Update #1: Search, Website, Awesome Pittsburgh and more!

posted on September 6, 2018 @ 4:00pm

Welcome back to ReMasterpieces. Today, I want to give you an update on my project.


If you are new to ReMasterpieces, this project aims to use deep learning to recreate paintings stolen and lost by the Nazis prior to and during WWII. I hope to give the recreated paintings to the victims of Nazi looting or their heirs. (If you are completely new to ReMasterpieces, watch the presentation I gave to the US-UK Fulbright commission on the homepage: www.ReMasterpieces.org)

First, I want to thank Awesome Pittsburgh, which is a chapter of the Awesome Foundation, for awarding my project a grant in March. I’ve used the grant to dive deeper into deep learning and computer vision, which has yielded my first ReMasterpieces results. Shout outs to Awesome Pittsburgh!

Now, to the project.

The first step in recreating the lost paintings was to figure out what paintings were stolen and are currently lost. I developed a web-scraper to scrape over 1,000,000 webpages to find missing paintings that were photographed before their theft. I have identified over 15,000 such paintings. I now have a database of the missing paintings which includes provenance information and black and white images.

This database is very valuable. As a by-product of this work, I have created a search engine that allows mobile device users to take photographs of paintings in museums, homes, or other non-museum spaces to see if they are included in the database of missing paintings: effectively establishing a crowd-sourced search party for missing art. This is currently a python program I run on my computer, but I will develop an API for art and museum apps to incorporate into their own apps. If a match is found, we can alert the proper authorities such as INTERPOL, the FBI, or other law enforcement agencies. (Submit images via the "Search (beta)" tab)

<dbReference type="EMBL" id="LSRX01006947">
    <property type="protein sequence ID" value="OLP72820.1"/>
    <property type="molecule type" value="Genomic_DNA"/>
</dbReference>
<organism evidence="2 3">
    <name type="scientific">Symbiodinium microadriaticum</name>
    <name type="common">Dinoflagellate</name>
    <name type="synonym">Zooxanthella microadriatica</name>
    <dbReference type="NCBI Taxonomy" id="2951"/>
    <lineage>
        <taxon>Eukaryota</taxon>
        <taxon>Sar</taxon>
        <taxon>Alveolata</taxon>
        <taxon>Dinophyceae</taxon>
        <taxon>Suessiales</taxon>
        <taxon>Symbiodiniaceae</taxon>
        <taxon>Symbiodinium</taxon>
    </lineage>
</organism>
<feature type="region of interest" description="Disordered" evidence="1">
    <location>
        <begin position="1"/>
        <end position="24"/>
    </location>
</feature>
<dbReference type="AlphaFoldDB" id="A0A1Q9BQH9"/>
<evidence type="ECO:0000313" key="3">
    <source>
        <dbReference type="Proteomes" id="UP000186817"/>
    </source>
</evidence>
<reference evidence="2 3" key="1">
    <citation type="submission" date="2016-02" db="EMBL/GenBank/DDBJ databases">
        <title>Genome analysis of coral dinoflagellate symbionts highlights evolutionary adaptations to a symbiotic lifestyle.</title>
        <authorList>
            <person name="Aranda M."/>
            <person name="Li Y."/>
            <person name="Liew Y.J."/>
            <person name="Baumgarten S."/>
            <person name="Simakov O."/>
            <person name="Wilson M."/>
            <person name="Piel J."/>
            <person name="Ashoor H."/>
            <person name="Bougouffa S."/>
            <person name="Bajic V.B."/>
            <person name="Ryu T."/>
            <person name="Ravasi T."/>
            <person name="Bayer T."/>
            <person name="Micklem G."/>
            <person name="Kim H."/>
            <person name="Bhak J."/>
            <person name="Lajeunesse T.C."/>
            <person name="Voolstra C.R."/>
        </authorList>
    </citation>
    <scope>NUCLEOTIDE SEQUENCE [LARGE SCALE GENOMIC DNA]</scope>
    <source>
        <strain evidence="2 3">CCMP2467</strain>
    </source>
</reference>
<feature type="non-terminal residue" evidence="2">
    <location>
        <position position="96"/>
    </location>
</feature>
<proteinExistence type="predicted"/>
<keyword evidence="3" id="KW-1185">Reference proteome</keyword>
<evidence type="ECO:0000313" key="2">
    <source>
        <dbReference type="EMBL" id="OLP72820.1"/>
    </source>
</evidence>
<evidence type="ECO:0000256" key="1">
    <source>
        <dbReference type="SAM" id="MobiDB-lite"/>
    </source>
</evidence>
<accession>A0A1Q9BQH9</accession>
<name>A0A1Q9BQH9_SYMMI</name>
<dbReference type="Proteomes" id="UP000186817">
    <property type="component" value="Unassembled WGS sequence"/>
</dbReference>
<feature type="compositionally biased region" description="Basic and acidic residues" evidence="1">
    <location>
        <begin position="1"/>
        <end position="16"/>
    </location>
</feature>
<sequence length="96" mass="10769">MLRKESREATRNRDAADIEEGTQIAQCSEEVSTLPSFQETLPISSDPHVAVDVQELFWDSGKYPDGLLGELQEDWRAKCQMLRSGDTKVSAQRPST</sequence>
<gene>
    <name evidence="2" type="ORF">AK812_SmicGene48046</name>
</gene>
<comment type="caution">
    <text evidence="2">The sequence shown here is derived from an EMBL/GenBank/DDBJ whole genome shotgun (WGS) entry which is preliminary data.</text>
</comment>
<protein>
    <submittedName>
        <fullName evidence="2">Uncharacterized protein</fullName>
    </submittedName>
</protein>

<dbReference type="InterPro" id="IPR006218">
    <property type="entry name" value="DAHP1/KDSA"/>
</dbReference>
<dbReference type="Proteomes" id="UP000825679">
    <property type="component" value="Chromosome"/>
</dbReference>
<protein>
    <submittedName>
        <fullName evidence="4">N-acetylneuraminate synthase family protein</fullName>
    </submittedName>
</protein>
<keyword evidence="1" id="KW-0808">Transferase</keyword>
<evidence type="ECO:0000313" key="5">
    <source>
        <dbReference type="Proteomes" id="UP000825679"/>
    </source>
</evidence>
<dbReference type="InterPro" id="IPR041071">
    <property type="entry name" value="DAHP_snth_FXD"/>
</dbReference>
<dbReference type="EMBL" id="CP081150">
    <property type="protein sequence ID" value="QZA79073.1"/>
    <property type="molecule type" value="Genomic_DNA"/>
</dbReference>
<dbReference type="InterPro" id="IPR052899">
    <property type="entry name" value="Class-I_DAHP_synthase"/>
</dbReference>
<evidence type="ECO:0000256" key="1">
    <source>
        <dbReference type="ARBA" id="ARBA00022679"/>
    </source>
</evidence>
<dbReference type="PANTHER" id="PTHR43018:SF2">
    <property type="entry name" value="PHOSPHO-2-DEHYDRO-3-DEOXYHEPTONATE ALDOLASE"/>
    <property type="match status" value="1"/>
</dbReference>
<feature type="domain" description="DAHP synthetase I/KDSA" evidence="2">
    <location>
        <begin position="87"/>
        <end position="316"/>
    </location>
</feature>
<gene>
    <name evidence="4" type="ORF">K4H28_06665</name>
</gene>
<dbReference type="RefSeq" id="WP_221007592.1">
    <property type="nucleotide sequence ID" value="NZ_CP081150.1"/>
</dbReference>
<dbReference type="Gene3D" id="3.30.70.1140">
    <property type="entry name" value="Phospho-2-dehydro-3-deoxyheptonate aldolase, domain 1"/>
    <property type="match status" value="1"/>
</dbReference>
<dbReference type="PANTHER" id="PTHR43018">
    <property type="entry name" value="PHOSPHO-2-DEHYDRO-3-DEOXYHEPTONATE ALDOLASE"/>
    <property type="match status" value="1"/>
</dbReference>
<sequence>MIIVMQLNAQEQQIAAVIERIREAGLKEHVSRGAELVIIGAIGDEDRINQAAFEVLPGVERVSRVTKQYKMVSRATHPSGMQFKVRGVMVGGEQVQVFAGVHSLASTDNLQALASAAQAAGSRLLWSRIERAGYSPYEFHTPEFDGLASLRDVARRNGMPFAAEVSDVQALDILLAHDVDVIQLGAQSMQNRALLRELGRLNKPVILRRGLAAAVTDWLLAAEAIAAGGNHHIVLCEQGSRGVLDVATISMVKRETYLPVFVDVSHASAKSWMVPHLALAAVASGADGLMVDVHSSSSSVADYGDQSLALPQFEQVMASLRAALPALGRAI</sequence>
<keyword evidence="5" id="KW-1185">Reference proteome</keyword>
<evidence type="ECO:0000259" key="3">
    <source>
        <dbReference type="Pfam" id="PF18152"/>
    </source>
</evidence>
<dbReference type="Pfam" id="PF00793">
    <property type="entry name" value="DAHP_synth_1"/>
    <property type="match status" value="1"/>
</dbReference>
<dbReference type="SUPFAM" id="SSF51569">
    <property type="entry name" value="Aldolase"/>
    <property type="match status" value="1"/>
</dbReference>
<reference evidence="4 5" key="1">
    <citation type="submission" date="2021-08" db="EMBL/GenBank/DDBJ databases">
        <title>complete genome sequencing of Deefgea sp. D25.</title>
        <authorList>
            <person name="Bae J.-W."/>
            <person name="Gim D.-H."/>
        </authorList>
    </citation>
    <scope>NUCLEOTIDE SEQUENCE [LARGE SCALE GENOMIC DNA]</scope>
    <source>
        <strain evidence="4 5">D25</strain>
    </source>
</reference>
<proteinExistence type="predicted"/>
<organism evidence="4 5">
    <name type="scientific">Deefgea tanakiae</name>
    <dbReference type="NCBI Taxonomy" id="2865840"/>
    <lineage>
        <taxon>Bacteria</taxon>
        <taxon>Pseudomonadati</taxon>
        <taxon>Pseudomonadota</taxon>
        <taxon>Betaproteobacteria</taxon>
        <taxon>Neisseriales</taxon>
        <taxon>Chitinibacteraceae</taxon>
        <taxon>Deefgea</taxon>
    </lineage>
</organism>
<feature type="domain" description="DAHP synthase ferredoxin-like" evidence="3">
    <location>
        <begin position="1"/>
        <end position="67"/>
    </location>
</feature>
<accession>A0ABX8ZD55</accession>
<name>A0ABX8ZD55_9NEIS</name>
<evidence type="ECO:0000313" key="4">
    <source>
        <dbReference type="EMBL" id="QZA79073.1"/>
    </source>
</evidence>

I also created a modified logo for the search!

My Deep Learning Model:

Without going into too much detail, I’ve trained a deep learning model using a standard deep learning architecture where I used a second database I’ve created, to train the model. This database contains color and black and white photographs of paintings that are not lost. I analyzed each pixel in the paintings and labeled them appropriately for my model.


Once trained, I applied the model to a missing painting, rebuilding the color image pixel by pixel. While the process was a success, my model was only 2% accurate. So, I still have a lot of work to do before I can accurately recreate a missing painting.

I hope this update has shed some light on where ReMasterpieces is today. I will update you again once I have made some more progress.


Thanks for stopping by!